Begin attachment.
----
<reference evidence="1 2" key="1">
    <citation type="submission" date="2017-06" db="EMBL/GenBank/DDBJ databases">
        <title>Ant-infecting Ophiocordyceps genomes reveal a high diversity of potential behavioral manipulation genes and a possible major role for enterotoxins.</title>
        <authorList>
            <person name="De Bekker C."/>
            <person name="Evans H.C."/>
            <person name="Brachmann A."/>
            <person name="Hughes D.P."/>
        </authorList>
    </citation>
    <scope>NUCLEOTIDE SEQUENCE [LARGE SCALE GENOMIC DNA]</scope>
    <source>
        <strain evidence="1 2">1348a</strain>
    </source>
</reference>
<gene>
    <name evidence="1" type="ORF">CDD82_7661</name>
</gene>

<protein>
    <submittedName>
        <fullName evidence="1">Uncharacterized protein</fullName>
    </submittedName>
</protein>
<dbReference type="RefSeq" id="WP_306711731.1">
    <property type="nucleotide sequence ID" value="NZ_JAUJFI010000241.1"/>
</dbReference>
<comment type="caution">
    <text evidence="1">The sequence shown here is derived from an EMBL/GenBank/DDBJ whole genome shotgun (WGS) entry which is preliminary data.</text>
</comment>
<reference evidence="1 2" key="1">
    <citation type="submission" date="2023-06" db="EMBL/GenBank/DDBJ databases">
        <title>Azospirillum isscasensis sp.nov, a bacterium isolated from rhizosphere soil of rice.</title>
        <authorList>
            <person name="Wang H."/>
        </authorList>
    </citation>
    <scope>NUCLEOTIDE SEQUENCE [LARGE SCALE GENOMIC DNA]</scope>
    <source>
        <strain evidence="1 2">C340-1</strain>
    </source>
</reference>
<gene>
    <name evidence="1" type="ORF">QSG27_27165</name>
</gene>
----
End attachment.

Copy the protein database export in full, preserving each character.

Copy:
<reference evidence="1 2" key="1">
    <citation type="submission" date="2017-06" db="EMBL/GenBank/DDBJ databases">
        <title>Ant-infecting Ophiocordyceps genomes reveal a high diversity of potential behavioral manipulation genes and a possible major role for enterotoxins.</title>
        <authorList>
            <person name="De Bekker C."/>
            <person name="Evans H.C."/>
            <person name="Brachmann A."/>
            <person name="Hughes D.P."/>
        </authorList>
    </citation>
    <scope>NUCLEOTIDE SEQUENCE [LARGE SCALE GENOMIC DNA]</scope>
    <source>
        <strain evidence="1 2">1348a</strain>
    </source>
</reference>
<gene>
    <name evidence="1" type="ORF">CDD82_7661</name>
</gene>

<protein>
    <submittedName>
        <fullName evidence="1">Uncharacterized protein</fullName>
    </submittedName>
</protein>
<dbReference type="RefSeq" id="WP_306711731.1">
    <property type="nucleotide sequence ID" value="NZ_JAUJFI010000241.1"/>
</dbReference>
<comment type="caution">
    <text evidence="1">The sequence shown here is derived from an EMBL/GenBank/DDBJ whole genome shotgun (WGS) entry which is preliminary data.</text>
</comment>
<reference evidence="1 2" key="1">
    <citation type="submission" date="2023-06" db="EMBL/GenBank/DDBJ databases">
        <title>Azospirillum isscasensis sp.nov, a bacterium isolated from rhizosphere soil of rice.</title>
        <authorList>
            <person name="Wang H."/>
        </authorList>
    </citation>
    <scope>NUCLEOTIDE SEQUENCE [LARGE SCALE GENOMIC DNA]</scope>
    <source>
        <strain evidence="1 2">C340-1</strain>
    </source>
</reference>
<gene>
    <name evidence="1" type="ORF">QSG27_27165</name>
</gene>